By DR ARUN MITRA
In 1998, that is 24 years back, on May 11, India carried out its first nuclear weapon test under the Vajpayee government. The event was celebrated with fanfare; public was jubilant that India has now become a power to reckon with. Those who termed the event as a step towards mutually assured destruction were ridiculed. But just after 17 days on May 28, Pakistan too did the same. Observers felt that Pakistan was now at par with India in the nuclear weapons race. Mood of the supporters of nuclear weapons in the country got subdued. Some experts argued that India, which had superiority over Pakistan in conventional warfare, had lost that since both countries were now nuclear-armed. Exact figure is unknown, but there are estimates that both have 100 plus nuclear weapons each. The nuclear lobby argued that these weapons will serve as deterrent to war between the two countries, which have been having perpetual tension since long. This hypothesis, however, was proved wrong as in about a year there was war between India and Pakistan at Kargil front in 1999. Terrorism from across the border continues unabated. There was terrorist attack on the Indian Parliament after which armies of the two countries were face to face on high alert with the fear of use of nuclear weapons looming large. Possession of nuclear weapons has not deterred standoff between India and China either. There were skirmishes between the two at Galwan in June 2020. Now the nuclear lobby is actively propagating that if Ukraine had nuclear weapons, Russia would not have attacked.
South Asia comprises eight nations India, Pakistan, Bhutan, Nepal, Bangladesh, Afghanistan and the island nations Sri Lanka and the Maldives. Although South Asia occupies only 3.4 per cent of the world’s land area, the region is home to approximately 24 per cent of the world’s population, making it the most densely populated place on earth. Despite being rich in natural resources, it is among the poorest regions of the world in terms of per capita income, with 40 per cent of the world’s poor living here. Still countries of the region, especially India and Pakistan, spend a lot on procuring arms. Expenditure on nuclear weapons adds to their defence budget. As a result, the countries of the region are left with little to spend on health, education and development. Arms race in the region is on the rise. With the ambition to become arms exporter, India has already signed a $375 million agreement with Philippines to supply supersonic shore-based anti-ship BrahMos missile system with a range of 290 km developed jointly with Russia.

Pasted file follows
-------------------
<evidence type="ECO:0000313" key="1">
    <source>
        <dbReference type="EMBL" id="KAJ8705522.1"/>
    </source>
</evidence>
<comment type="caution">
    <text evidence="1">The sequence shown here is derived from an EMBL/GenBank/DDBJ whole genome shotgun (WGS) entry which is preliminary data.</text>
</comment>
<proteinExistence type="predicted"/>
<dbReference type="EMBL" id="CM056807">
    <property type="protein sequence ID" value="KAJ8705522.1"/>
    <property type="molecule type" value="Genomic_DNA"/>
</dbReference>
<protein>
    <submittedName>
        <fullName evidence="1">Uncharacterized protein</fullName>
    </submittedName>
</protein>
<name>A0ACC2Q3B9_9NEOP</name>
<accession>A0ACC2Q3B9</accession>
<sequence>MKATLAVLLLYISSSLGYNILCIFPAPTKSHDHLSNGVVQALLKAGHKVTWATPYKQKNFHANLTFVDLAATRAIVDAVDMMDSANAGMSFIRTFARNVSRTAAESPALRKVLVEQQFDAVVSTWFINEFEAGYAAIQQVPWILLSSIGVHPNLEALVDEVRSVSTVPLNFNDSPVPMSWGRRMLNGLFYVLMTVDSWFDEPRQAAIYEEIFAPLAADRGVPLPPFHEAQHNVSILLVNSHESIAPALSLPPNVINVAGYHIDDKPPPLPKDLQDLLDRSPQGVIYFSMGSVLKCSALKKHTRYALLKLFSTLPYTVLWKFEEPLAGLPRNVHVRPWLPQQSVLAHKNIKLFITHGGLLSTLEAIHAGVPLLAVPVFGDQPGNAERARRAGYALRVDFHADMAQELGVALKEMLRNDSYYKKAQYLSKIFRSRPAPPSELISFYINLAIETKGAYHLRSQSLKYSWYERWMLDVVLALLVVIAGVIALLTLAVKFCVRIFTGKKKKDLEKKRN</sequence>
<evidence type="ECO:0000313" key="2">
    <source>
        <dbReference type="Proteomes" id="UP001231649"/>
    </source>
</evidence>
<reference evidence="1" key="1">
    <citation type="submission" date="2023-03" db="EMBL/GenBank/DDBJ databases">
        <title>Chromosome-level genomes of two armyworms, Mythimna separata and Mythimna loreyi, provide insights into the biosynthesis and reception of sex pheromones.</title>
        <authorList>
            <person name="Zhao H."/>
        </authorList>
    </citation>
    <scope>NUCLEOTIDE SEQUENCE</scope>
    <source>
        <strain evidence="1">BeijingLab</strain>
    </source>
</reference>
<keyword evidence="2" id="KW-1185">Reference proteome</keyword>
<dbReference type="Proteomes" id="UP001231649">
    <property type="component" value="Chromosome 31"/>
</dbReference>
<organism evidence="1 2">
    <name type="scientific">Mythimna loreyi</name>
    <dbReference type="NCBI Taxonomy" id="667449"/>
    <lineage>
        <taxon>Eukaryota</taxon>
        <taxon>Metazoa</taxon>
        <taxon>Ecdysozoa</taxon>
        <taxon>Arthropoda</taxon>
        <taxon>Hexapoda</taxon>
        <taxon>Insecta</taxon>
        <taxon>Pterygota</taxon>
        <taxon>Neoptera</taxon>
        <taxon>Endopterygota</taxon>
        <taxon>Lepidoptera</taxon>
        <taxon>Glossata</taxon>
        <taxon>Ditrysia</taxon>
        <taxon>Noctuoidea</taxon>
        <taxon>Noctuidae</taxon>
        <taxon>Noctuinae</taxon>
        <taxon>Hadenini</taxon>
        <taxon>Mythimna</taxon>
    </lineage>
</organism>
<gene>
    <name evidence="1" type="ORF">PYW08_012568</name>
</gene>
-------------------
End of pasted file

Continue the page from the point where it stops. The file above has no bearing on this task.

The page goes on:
Reports are that more such agreements are likely to be signed with Vietnam and Indonesia. With China acquiring advanced weapons systems, India has the excuse to manufacture and export arms. After China made its first nuclear bomb in 1964, there was lot of pressure on India to build nuclear weapons. There is need to reverse this situation through mutual dialogue and confidence-building among the nations. Civil society can play a big role in highlighting the humanitarian impact of nuclear weapons and build public opinion in India and Pakistan to join the Treaty Prohibiting Nuclear Weapons (TPNW) and for diversion of funds from arms race to development. The peace movements have multifaceted tasks ahead. They have to build strong public opinion for disarmament. Medical peace activists have to explain how the arms race is affecting our health adversely. The message of the study by Dr. Ira Helfand, Co-President of IPPNW on climatic consequences of limited nuclear war using 100 Hiroshima-sized atomic bombs between India and Pakistan, which would put over two billion people at risk, has to be taken down to the masses as well as the decision makers. Steps need to be taken for a lasting peace and nuclear disarmament in the region. Structural drivers for war have to be identified and peace activities have to be designed accordingly. India has been the harbinger of the non-aligned movement, which was initiated by the first Prime Minister Jawahar Lal Nehru along with Marshal Tito of Yugoslavia and Gamal Abdel Nasser of Egypt. The basic thrust of this movement has been non-alignment from any blocks, based on the principle of respect to sovereignty and integrity of other nations. IPA Service